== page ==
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A handy guide to living in Horsham

Horsham is the perfect blend of old style and new substance, which is no doubt why it has been voted as one of the best places to live on multiple occasions. The town itself can be divided into a number of areas:

  • The Holbrook district consists mainly of residential housing – both older style, detached properties and newer estates. A handy parade of shops houses a post office and newsagents, convenience store, small café, hairdressers and a beauty shop. The area also has its own pub; The Sussex Barn, a primary school and The Holbrook Club; a social club with a gym and extensive sporting facilities.
  • Littlehaven boasts its own train station, just one stop from the main Horsham station situated in the town centre. The station has been in operation since 1907 and runs directly into London throughout the day, making this a popular location of choice with commuters.
  • The Roffey area is located to the north east of Horsham. Originally home to just a few farmhouses and cottages, Roffey now contains a large number of houses and flats, many of which have been built within the last decade. Crawley Road runs through the centre of Roffey, providing access to Horsham in one direction and to the A264, which leads into Crawley, from the other.

Horsham Transport Links

One of the best things about living in Horsham it’s away from the hustle and bustle and the city, yet you can easily reach it when you want to.

By road
Horsham is under 30 minutes by car to Crawley and Gatwick, making it easy to commute to work or to use a base from which to travel. The A24, A29 and M23 link Horsham to London and the south coast and there are many bus services that run from the centre of town and around the surrounding areas. If the roads are clear it is possible to arrive at Gatwick Airport in at little as 20 minutes and be walking along Brighton beach within 30 minutes.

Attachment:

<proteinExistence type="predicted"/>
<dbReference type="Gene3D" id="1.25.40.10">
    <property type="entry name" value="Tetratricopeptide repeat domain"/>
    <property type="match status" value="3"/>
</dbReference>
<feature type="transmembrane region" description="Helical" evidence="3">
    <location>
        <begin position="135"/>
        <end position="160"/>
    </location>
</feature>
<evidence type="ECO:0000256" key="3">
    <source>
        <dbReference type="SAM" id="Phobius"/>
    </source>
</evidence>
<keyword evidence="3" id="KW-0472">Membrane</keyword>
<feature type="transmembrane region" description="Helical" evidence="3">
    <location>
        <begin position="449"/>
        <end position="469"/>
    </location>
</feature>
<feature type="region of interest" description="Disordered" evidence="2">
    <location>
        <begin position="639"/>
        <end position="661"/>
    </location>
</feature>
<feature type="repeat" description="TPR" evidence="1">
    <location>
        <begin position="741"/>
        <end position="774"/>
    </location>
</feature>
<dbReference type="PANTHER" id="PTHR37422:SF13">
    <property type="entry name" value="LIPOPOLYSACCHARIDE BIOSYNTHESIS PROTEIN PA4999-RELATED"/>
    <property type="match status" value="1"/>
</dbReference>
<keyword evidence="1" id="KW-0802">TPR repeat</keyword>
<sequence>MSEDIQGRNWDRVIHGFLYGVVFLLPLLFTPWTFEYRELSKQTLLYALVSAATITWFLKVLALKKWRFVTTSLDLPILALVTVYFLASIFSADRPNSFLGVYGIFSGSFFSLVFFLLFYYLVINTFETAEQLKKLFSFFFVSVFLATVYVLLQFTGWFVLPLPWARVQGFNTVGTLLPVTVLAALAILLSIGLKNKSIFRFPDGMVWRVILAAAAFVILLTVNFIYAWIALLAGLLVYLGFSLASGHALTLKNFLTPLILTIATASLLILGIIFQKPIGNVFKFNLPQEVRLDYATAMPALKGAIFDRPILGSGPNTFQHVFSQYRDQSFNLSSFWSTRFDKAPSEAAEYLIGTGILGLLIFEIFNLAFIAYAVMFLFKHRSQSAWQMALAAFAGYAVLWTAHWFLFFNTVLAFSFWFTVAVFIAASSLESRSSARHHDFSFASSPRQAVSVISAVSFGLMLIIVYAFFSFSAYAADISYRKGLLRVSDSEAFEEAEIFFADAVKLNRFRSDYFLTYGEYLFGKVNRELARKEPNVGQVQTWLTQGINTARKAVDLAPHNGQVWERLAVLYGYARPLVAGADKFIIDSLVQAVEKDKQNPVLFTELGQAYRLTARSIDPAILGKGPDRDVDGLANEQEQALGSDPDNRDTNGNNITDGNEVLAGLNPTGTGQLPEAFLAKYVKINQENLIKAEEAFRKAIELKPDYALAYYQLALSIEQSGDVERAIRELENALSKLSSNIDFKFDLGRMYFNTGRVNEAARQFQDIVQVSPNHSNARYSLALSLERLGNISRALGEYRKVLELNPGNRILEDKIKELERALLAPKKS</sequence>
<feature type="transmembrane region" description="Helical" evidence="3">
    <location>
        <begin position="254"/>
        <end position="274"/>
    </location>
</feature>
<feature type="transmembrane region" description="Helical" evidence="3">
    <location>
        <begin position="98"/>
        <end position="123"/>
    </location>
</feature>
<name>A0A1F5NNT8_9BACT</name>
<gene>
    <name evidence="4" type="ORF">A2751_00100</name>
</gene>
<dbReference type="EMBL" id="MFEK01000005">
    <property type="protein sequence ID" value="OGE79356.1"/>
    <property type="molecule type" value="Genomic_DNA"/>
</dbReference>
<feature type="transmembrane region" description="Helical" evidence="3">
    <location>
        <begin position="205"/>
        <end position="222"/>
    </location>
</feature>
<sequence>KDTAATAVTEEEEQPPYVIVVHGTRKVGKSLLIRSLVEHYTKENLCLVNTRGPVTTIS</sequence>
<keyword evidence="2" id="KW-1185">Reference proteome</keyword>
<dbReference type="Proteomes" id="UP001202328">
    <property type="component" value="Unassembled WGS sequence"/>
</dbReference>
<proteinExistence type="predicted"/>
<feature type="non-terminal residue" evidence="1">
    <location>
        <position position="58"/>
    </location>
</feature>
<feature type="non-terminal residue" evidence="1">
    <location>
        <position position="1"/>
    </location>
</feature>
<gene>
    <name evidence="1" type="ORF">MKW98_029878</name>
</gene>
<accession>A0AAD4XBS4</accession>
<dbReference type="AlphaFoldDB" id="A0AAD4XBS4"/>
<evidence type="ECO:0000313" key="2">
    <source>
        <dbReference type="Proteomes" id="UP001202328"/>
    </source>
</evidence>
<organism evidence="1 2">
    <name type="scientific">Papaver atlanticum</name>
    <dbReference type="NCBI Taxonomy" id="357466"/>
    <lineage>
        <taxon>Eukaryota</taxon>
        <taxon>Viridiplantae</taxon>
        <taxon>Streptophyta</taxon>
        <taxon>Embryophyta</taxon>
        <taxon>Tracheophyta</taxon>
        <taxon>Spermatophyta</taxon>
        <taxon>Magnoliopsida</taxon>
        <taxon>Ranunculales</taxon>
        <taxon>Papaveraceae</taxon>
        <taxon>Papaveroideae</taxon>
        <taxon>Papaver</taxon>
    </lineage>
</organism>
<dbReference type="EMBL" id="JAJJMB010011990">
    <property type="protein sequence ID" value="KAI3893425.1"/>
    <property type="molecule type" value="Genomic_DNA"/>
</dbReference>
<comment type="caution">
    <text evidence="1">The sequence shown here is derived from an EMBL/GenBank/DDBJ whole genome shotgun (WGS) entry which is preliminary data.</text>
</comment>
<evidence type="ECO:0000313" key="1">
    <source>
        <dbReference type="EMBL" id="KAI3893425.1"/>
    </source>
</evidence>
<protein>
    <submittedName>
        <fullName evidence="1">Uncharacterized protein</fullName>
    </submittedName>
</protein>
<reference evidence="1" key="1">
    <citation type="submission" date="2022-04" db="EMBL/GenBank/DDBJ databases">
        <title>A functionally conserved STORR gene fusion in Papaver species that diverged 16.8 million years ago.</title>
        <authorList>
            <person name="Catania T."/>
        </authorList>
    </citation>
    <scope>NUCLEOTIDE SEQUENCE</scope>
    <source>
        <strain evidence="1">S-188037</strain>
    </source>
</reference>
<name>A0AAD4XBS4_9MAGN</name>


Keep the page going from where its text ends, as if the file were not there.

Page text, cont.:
By rail
Horsham train station offers a direct link into London. Trains run throughout the week and at weekends, with three direct services to London Victoria every hour and two to London Bridge, each arriving in around an hour. An annual season ticket from Horsham to any of the main London train stations currently costs £3,880, or £4,704 to cover zones 1-6.

By air
Horsham is just 12 miles from Gatwick Airport and 40 miles from London Heathrow Airport and they take approximately 30 minutes and one hour by car, respectively. Trains and buses to both airports run regularly throughout the year.

Horsham Schools

Horsham boasts some great schools that receive excellent OFSTED reports year-on-year. Many of the Brock Taylor staff either went to school in the area themselves, or have children that are currently being educated in Horsham. We are happy to offer our own personal advice regarding schools in the local area if you would like to discuss this.

Green places and open spaces

The many fields, parks and open green spaces have no doubt helped to position Horsham as one of the most desirable places to live in the UK. Many entry points to the Down’s Link, a 37 mile (59 km) route open to walkers, cyclists and horse riders and linking the North Downs in Surrey with the South Downs in Sussex, are accessible from the Horsham District.

Where to eat in Horsham

The majority of Horsham’s eateries are found within the town centre itself. The Brock Taylor offices are positioned at the corner of East Street and Market Square; the location of the busy restaurant district. Most restaurants along this street are popular chains, including Pizza Express, Cote, Wagamama, Ask, Nandos, Strada and Giggling Squid. There is also a popular Japanese bar and restaurant, Wabi, and a collections of cafes and sandwich shops.

Away from East Street, the old town hall has been refurbished and is now home to Bill’s, a breakfast to bedtime brasserie that opened its first branch in Brighton and grew in such popularity that it has expanded into many chains across the south of England.

Hot drinks and snacks are served in the dozens of coffee shops throughout the town. There are both independently operated and well-known chains, including Costa and Café Nero.